PHOENIX — After months of public comment and debate over which state highway projects will be funded over the next five years, particularly in Greater Arizona, the State Transportation Board has reached its decision.
The board voted today to formally adopt the 2014-2018 Five-Year Transportation Facilities Construction Program. The board’s action now determines which projects will move forward in Greater Arizona while allocating dedicated funding to preservation of Arizona’s existing highway system over the next five years. In addition, four major projects will move forward in the Pima County region and 15 major projects will advance in the Maricopa County region using, in part, funding generated by those regions.
The board wrestled with some tough choices about how to fund major projects and still preserve the existing highway system. This year, the proposed projects for Greater Arizona drew a tremendous amount of interest and comment from communities across Arizona. Due to a major decline in transportation funding, the Arizona Department of Transportation must reduce the 2014-2018 Five-Year Program by a total of $350 million statewide and will move toward preserving existing highway infrastructure. This significant reduction in funding means fewer expansion projects will move forward, particularly in Greater Arizona.
“Today’s action is evidence that there are not enough funding resources to meet all the transportation needs across Arizona,” said ADOT Director John Halikowski. “The board had tough choices to make, given our limited funding resources. I want to commend Board Chairman Victor Flores and all the board members for their dedication to this difficult task and their collaboration with ADOT staff to work through the process and the changes.”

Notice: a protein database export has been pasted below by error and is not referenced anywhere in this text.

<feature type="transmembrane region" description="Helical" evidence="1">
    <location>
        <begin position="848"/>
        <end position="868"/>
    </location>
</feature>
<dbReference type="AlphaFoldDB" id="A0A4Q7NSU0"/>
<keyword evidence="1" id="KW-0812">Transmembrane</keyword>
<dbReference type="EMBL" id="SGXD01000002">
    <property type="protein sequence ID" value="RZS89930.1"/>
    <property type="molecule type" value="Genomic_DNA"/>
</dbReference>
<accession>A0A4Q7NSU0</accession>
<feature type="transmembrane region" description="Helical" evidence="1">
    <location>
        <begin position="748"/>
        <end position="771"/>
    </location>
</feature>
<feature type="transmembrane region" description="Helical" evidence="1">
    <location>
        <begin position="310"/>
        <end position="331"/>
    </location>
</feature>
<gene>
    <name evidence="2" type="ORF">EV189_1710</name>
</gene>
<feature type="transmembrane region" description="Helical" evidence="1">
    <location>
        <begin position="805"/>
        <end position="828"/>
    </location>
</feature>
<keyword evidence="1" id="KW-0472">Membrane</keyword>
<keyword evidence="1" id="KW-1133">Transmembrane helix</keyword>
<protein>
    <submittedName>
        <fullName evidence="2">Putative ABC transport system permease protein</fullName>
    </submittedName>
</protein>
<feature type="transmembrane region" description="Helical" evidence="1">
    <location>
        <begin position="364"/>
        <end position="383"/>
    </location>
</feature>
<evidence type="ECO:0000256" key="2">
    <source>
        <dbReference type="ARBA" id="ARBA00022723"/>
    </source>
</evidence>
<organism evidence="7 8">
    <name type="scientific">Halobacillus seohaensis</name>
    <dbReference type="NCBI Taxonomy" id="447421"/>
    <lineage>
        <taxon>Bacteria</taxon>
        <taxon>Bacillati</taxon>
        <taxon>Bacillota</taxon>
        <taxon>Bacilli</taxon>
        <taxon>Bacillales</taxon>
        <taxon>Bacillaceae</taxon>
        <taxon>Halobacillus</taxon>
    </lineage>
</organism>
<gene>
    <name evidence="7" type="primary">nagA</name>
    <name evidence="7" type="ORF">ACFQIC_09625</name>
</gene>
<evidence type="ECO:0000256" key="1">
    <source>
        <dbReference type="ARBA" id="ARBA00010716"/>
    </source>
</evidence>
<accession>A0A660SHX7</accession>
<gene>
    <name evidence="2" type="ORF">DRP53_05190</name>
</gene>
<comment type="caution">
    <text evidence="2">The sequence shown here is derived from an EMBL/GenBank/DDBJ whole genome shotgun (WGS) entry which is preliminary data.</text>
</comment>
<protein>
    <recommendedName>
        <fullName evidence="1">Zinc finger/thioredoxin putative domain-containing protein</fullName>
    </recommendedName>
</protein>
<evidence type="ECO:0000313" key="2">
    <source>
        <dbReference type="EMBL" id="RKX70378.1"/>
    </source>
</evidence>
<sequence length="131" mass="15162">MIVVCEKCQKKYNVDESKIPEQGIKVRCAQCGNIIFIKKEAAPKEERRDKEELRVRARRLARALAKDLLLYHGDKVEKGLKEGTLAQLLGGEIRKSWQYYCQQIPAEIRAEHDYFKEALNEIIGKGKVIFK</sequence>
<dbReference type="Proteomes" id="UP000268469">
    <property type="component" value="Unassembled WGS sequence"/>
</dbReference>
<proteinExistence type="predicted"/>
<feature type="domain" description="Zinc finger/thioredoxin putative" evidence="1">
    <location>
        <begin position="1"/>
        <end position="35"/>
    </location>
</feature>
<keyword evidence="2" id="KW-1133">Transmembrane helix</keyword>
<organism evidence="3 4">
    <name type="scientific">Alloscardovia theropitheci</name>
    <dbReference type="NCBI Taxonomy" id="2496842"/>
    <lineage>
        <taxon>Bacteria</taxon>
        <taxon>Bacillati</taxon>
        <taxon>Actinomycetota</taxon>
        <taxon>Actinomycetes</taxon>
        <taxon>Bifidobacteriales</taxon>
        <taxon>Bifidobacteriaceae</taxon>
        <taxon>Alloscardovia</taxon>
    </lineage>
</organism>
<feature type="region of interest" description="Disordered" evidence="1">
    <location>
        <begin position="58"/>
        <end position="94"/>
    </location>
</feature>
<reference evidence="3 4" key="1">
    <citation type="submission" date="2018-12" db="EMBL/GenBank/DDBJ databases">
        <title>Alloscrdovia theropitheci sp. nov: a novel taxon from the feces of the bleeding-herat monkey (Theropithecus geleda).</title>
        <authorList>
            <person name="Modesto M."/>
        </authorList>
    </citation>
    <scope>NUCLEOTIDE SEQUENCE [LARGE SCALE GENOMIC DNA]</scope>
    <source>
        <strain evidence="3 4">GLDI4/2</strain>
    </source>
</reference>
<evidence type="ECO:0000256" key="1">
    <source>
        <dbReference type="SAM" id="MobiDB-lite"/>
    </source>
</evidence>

As part of the public comment process for the Five-Year Program, ADOT developed three scenarios to address how to fund projects in Greater Arizona with limited money. Scenario A focused on allocating the majority of funding to preservation. Scenario B focused on moving major projects forward with the available funding. Scenario C focused on a combination of preservation and major projects. Ultimately, the board adopted a modified version of Scenario C.
The following is the list of projects for Greater Arizona during the 2014-2018 Five-Year Program. The first item includes a project that was approved by the board to be accelerated to the current fiscal year (FY 2013):
- State Route 89, Deep Well Ranch Road to South Chino Valley: On June 14, the board voted to accelerate this highway widening project from FY 2014 to FY 2013, placing it in the current Five-Year Program. This is a $25 million project that will be funded with unexpended money from other ADOT highway projects.
- Interstate 10, Ehrenberg Port of Entry, Phase One: $8 million allocated in FY 2014 for technology improvements.
- US 95, Fortuna Wash Bridge Construction: $1.5 million allocated in FY 2014 for design and $13.5 million allocated in FY 2015 for construction.
- State Route 260, Lion Springs Section: Will be reduced from $40 million to $5 million, which will be allocated in FY 2018 for design work on this widening project. The $35 million previously allocated for this project will now go toward pavement preservation.
- US 60, Silver King Section and Superior Streets: $45 million accelerated from FY 2016 to FY 2015 for this widening project.
- State Route 260, Interstate 17 to Thousand Trails: $4 million allocated in FY 2014 for scoping and $62 million allocated in FY 2016 for construction of this widening project.
The public comment period for the 2014-2018 Five-Year Program began on March 8 and ended on May 17. During this time, public hearings were held in Phoenix, Tucson and Flagstaff and ADOT received 1,300 comments from people across Arizona who expressed their views about what projects should be included in the Five-Year Program.
The Five-Year Program serves as a blueprint for future projects and designates how much local, state and federal funding is allocated for those projects. It is divided into three sections: the Maricopa County region, the Pima County region and the 13 counties that make up Greater Arizona.
The Five-Year Program is updated annually. Each program begins with a long-range visioning process, moves into a more realistic 20-year plan and finally yields each Five-Year Program. The program is developed by working closely with local planning organizations and community leaders to identify ready-to-construct or design projects.
Funding for the Five-Year Program is generated by the users of transportation services, primarily through the gasoline tax and the vehicle license tax.